I’m talking about feet here. As runners, or walkers, we ask a lot of these little guys. Many of us pound out dozens of miles every week and also spend a lot of time walking or even standing around at work. The combination of all of this can be so hard on your feet. I remember years ago I worked as a hostess at a restaurant on top of pursuing my own athletic goals. Some nights after being on my feet all day I would lay in bed and feel my feet throb.
With everything we ask of our feet every day, the least we can do is show them a little love from time to time. Taking some time now to care for your feet can help you avoid some of the nasty pitfalls like plantar fasciitis.
First, make sure you are wearing proper footwear. Whether you use a stabilizing, minimalist or barefoot shoe make sure you get what works for your running, body type, and gait. For example, I tend to supinate but have run for years and can manage to run upwards of 60-70 miles a week. I was once improperly fitted into a pair of stabilizing shoes. Within days I had horrible shin splints. Neutral is the best fit for me, lesson learned. If you choose to go the minimalist route make sure you speak with someone knowledgeable about the subject and ease into it.
Take 1 minute in the morning to stretch your feet before you get out of bed. This has been shown to help in the healing of plantar fasciitis and can also help you to avoid it in the first place. Sit at the end of the bed and place your foot on your thigh. Use your fingers to press your toes and heel away from each other.
After you run or after a nice warm shower take a few minutes and do some downward facing dogs. This is an awesome pose because it stretches you arms, backs and legs. Taking the time to do some down dogs will stretch out your butt, hamstrings and calves. These are all huge culprits of foot pain. In fact, my tight calves are usually the cause of most of my foot pain. Hold the pose for awhile and allow your body to settle in and feel that stretch go throughout your body. You can then take some time and slowly pedal out your feet to get deeper into your calves.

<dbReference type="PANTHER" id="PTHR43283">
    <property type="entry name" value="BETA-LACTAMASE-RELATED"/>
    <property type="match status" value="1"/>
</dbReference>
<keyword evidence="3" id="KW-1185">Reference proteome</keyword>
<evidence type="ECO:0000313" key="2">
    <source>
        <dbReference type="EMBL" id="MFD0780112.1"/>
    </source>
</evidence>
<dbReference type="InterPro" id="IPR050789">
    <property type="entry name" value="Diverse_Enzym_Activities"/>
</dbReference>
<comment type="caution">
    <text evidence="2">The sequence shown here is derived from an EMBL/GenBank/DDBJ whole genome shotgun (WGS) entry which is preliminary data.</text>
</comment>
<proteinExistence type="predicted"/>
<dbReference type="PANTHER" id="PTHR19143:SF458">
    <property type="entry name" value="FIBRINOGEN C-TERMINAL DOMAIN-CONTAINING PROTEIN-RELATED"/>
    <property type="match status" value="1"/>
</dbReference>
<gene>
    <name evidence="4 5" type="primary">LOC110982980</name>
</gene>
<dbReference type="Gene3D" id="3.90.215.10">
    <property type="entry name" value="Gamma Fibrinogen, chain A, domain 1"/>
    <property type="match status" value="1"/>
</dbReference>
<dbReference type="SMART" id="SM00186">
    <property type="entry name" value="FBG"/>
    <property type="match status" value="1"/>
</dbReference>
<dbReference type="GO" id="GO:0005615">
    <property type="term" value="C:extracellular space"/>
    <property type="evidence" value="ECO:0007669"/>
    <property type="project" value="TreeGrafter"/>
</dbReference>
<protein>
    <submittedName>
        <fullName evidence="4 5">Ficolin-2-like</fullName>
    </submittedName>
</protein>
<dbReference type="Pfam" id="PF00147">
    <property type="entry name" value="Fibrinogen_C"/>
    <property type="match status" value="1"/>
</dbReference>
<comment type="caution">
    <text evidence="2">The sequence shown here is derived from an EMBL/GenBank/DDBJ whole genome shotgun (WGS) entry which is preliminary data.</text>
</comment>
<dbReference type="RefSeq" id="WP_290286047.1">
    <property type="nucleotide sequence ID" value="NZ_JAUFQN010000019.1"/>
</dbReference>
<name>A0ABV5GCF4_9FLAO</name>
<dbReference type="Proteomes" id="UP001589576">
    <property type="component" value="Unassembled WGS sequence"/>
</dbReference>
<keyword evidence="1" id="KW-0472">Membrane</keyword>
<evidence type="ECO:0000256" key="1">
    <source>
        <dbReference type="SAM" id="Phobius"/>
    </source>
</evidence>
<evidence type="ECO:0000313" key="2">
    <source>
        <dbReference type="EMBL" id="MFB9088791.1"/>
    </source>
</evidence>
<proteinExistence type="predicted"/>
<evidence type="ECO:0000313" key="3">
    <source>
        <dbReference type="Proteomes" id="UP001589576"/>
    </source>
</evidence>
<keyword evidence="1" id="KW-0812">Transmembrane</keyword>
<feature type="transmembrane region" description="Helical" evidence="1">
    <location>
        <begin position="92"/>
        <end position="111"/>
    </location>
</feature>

A few notes on stretching. First it is very important not to do this on cold muscles. Generally you should try to do stretches either after your run or after a nice warm shower or bath. However, downward facing dog is a generally gentle stretch and can be done in the morning as you get moving. Just be very careful and slowly ease into the stretch, let your muscles wake up with you as you settle in. With any stretch it is of utmost importance that you slowly do them. Doing quick or bouncy stretches can cause a “stretch reflex” which forces your muscles to essentially bounce back from the stretch you are trying to do. Basically this type of movement will counteract any actual benefit you are trying to get from the stretch and can cause injury.
Take some time and occasionally give your feet a nice massage. This can help to improve circulation and also move fluids and toxins out of the area. A massage the night after a long run can be a great way to decrease swelling after being on your feet for a few hours.
Finally, take a few minutes and sit on your feet. Sit on your knees and swing your feet behind you, tucked under your buttocks. Rest your tush on your heels and tuck your toes under. This is a very intense feeling but if you can allow yourself to relax and rest here for a few moments it can really stretch your entire foot and remove a lot of that tightness and tension. As you learn to rest in this position you can sit here for up to a few minutes. Just make sure you do this slowly and again don’t bounce.
By taking some time to treat your feet well, they will likely pass the love on and keep you going for many more miles.
Congrats to all the runners who raced this past weekend. A special congrats to my friend Kyle who not only ran an ultra the week before he runs Boston but also won it, coming in second to a relay team by mere seconds!